In cases where being a few minutes late is completely unavoidable, call your interviewer to notify them of this delay. Provide a reason, and an estimated arrival time. Be professional and accountable – and when you arrive, express sincere apologies and thank your interviewer for being so accommodating.
Does the old adage of ‘dressing for the job you want’ still apply?
In today’s flexible work environments, many companies have a relaxed dress code. Candidates now tend to dress informally for interviews. That’s not inherently a bad thing. However, it seems many have taken it too far: half of all hiring managers report that candidates wear inappropriate clothing to an interview.
On our end, we’ve seen it all: sweatpants, yoga pants, a Dora the Explorer backpack (!), and hoodies galore. Let’s put these in the ‘inappropriate’ pile.
We’re not necessarily saying you must acquire an expensive suit. We just think there’s a happy medium between ‘suit’ and ‘sweatpants,’ and that happy medium is a nice pair of slacks with a button-up shirt and jacket. Same applies for women – blouses, blazers, pencil skirts, and pants are always good choices.
If you’re interviewing for a leadership position, you may need to pony up for a suit. While it’s typical for entry-level and associate positions to be less formal, leadership positions still require professional attire.
In all cases, be conservative when wearing jewelry, and nix the perfume or cologne. Many people have allergies or sensitivities to strong scents, so err on the side of caution and leave odors behind.
Don’t overlook your facial expressions. 38% of job seekers forget to smile during an interview, which can be a deal breaker for hiring managers. Relax, and smile – it shows the interviewer you’re happy for the opportunity.
Here’s some additional guidance:
- Clothes should be comfortable, neat, and ironed. Avoid items that are too tight, worn out, or revealing.
- Wear simple, dark tones and avoid loud patterns.
- Brush your teeth before leaving for the interview. Don’t smoke on your way to the office.
- Sit up straight. Avoid exaggerated gestures.
- Speak with confidence. Don’t mumble.
During an interview, you should be focused on your interviewer. Candidates have lost opportunities because they were obviously distracted and disengaged. Your interviewer should have your undivided attention. You should be present and engaged, smiling, asking questions, and making conversation.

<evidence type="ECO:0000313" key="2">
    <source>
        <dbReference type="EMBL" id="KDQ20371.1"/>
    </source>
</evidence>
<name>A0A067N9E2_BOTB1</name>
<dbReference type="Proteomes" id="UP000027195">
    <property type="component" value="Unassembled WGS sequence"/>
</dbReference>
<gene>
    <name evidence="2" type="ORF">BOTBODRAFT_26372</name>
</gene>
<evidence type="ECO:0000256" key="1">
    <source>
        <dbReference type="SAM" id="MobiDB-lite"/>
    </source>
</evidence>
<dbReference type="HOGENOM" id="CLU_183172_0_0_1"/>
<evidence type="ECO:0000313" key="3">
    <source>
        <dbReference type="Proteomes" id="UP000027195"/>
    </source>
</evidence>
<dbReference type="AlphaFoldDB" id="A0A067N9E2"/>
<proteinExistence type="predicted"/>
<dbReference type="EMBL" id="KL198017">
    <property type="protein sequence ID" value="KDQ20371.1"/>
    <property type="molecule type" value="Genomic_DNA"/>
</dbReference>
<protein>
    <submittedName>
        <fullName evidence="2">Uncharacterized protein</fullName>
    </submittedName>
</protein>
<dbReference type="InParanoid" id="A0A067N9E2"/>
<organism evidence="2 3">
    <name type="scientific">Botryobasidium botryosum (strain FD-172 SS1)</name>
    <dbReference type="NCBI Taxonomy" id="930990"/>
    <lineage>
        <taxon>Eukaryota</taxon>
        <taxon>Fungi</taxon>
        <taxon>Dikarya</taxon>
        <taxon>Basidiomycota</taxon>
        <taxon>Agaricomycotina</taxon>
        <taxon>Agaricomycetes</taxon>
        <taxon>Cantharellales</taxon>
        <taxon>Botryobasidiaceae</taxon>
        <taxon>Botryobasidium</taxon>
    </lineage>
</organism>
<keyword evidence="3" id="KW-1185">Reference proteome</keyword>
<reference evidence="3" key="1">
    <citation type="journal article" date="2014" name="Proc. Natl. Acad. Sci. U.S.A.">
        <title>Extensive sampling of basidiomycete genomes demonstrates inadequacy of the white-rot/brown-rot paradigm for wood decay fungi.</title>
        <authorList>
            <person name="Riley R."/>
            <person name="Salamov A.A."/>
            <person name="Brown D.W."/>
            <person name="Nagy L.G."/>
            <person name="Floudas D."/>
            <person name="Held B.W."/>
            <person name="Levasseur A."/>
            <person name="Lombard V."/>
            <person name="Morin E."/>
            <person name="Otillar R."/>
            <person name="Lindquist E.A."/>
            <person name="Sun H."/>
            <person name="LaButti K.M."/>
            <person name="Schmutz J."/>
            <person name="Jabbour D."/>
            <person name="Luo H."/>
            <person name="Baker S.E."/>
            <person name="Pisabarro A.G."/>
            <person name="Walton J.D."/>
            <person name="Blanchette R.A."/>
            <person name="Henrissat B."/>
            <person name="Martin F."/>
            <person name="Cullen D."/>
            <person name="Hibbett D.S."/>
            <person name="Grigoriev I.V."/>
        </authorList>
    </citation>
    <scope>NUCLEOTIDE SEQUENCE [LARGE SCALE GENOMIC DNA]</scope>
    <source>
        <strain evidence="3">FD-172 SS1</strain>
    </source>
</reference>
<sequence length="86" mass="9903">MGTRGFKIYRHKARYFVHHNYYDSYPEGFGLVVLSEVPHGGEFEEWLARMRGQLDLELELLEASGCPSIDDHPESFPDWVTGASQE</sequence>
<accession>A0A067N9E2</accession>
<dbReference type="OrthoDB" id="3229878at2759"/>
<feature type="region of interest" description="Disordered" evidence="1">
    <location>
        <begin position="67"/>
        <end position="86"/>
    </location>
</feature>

Today’s most obvious distraction comes from cellphones. Mute your phone. Don’t just put it on vibrate – completely silence it before your interview. You need to be fully focused, and it’s hard to do that when you feel (and sometimes hear) your phone buzzing.
Subconscious behaviors can also create disruptions, like watching the clock, not listening to the interviewer, or fidgeting too much. A great way to avoid these types of behaviors is to make eye contact during the interview. Eye contact conveys confidence, honesty, and preparedness. It also says you’re engaged, interested, and ready for this job. Surprisingly, studies show that as many as 68% of all job seekers fail to make eye contact during an interview.
Treat it like a first date
Interviews have been compared to first dates for a good reason. You’re essentially presenting the best version of yourself to a potential long-term relationship. So, put your best foot forward: be prepared, ask good questions, arrive early, wear proper attire, smile, and give them your full, undivided attention. Your positive demeanor and preparedness are bound to get you noticed.
Are you thinking it’s time to find your next challenge? Because we have plenty of those. Find yours here.
About System One
System One delivers specialized workforce solutions and integrated services. We help clients get work done more efficiently and economically, without compromising quality. For more than 40 years, we’ve built our reputation on exceptional talent, flexible delivery, and full accountability. System One’s national network spans energy, engineering, IT, commercial, scientific & clinical, legal, marketing, and beyond. System One is based in Pittsburgh, PA.